In the past, Nvidia defended itself saying Qcomm did not get significant performance benefits from the work of doing a custom core design (less than a 15% boost they claimed). They also argued ARM is putting out so many cores and interconnects so fast these days there's no real time to market advantage doing it yourself either.
Applied Micro may find the latter point is true by the time it gets out its 64-bit server SoCs.
I understand what Nvidia is saying, and I would agree that with ARM putting out so many cores the advantage of doing a custom core design would seem limited. But I also agree with Peter. 15 percent is something. That probably makes it worthwhile for Qualcomm.
I think the big thing that got a lot of the mobile SoC guys was that the A15, while fast, used too much power, and the A9 was getting outdated. It looks like the A12 will fill this gap, but it's not going to be available for awhile.
There are so many things that make a successful processor chip. Power consumption is critical, but selling the chip into a outrageously successful end product is the most important. Maybe 10-20% more battery life makes a modest product an outrageous product, but probably not. But the cost of manning your own design team to squeeze out less current, then possibly ongoing software differences, could also kill the financials if the end product doesn't hit volume. Since Samsung sells the end product (smart phone) it *should* know it's customer the best and have a better confidence in whether those volumes will come. Not for the faint of heart.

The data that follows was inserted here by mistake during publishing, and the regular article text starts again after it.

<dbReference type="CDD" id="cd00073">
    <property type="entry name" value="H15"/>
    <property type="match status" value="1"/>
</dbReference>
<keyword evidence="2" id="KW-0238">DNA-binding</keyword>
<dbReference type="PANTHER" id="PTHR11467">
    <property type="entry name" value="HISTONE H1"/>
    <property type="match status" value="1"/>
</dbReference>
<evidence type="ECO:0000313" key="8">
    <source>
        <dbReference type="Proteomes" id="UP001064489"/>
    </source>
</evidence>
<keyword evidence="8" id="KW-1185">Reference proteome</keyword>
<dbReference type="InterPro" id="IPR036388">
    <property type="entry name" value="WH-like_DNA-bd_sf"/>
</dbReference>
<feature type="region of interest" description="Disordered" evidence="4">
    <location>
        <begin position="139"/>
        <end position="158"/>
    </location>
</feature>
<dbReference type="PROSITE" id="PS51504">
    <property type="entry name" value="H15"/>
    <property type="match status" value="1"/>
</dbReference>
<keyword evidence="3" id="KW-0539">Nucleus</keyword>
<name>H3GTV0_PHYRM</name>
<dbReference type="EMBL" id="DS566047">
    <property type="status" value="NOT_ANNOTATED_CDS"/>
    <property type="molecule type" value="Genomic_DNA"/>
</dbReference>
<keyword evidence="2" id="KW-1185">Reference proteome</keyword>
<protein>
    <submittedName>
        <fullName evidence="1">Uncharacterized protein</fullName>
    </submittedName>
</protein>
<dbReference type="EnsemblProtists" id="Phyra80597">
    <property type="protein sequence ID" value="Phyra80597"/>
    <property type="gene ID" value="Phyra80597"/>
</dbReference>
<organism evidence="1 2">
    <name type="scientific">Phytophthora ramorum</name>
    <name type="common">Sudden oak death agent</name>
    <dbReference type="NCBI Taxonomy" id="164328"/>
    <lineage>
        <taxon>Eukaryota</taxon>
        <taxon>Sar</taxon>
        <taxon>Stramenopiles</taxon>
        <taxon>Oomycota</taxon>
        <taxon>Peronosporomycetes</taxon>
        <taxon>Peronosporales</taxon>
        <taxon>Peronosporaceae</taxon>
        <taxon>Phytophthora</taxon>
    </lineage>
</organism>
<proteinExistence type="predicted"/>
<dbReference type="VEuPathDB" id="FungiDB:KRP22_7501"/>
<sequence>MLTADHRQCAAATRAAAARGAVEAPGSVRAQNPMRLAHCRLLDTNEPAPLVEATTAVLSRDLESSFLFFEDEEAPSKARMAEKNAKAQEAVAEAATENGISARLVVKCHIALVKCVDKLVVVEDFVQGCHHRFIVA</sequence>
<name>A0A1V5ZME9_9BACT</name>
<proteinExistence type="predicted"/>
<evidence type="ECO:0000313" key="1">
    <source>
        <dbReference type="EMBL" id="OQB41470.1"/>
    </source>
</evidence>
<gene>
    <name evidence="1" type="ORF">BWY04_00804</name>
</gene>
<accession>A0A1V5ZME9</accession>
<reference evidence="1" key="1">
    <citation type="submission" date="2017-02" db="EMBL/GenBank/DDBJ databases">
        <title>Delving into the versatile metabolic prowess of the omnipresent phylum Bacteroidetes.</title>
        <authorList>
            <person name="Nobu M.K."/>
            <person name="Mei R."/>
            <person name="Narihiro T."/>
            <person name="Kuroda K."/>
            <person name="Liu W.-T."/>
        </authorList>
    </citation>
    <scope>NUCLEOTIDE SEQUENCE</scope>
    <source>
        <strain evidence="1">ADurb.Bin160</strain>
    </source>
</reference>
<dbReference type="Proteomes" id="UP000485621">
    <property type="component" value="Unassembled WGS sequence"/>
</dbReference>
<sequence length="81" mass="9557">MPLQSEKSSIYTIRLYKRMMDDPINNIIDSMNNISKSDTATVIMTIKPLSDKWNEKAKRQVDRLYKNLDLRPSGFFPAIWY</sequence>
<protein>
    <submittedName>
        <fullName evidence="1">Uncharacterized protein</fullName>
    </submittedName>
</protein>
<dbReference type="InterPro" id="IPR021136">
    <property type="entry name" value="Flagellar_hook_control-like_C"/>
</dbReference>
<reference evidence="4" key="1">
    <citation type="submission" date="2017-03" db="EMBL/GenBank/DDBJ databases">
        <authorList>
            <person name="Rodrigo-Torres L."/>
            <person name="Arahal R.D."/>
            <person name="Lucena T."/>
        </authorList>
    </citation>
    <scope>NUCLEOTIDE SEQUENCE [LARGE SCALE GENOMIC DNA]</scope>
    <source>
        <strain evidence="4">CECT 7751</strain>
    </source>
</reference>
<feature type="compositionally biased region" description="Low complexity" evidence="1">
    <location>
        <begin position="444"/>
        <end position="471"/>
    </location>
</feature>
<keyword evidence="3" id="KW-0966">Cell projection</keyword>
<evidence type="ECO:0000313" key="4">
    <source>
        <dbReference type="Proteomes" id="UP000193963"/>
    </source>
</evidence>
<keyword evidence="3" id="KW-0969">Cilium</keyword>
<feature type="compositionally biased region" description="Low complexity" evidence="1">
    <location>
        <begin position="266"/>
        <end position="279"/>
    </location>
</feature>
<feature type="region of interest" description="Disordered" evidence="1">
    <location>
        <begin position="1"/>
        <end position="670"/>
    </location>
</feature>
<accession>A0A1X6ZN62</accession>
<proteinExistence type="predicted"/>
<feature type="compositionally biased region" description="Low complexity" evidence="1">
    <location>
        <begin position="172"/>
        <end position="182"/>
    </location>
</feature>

Well said, MicroMan. I think in any industry, the creative types -- quite appropriately -- aren't really focused on costs of their endeavors, just on end results. Upper management earns the big money for making those calls on the risk/return ratios, which sometimes seem incredibly insightful or hopelessly stupid to the rest of us after the results start flowing in. We often see a CEO fired after a product fizzles; it's their job to get it right. So here's a rare moment of praise for the CFO and CEO who have the guts to say: "Yeah, go ahead, spend the money. What you guys are working on could be a winner for us."
What are the engineering and design challenges in creating successful IoT devices? These devices are usually small, resource-constrained electronics designed to sense, collect, send, and/or interpret data. Some of the devices need to be smart enough to act upon data in real time, 24/7. Specifically the guests will discuss sensors, security, and lessons from IoT deployments.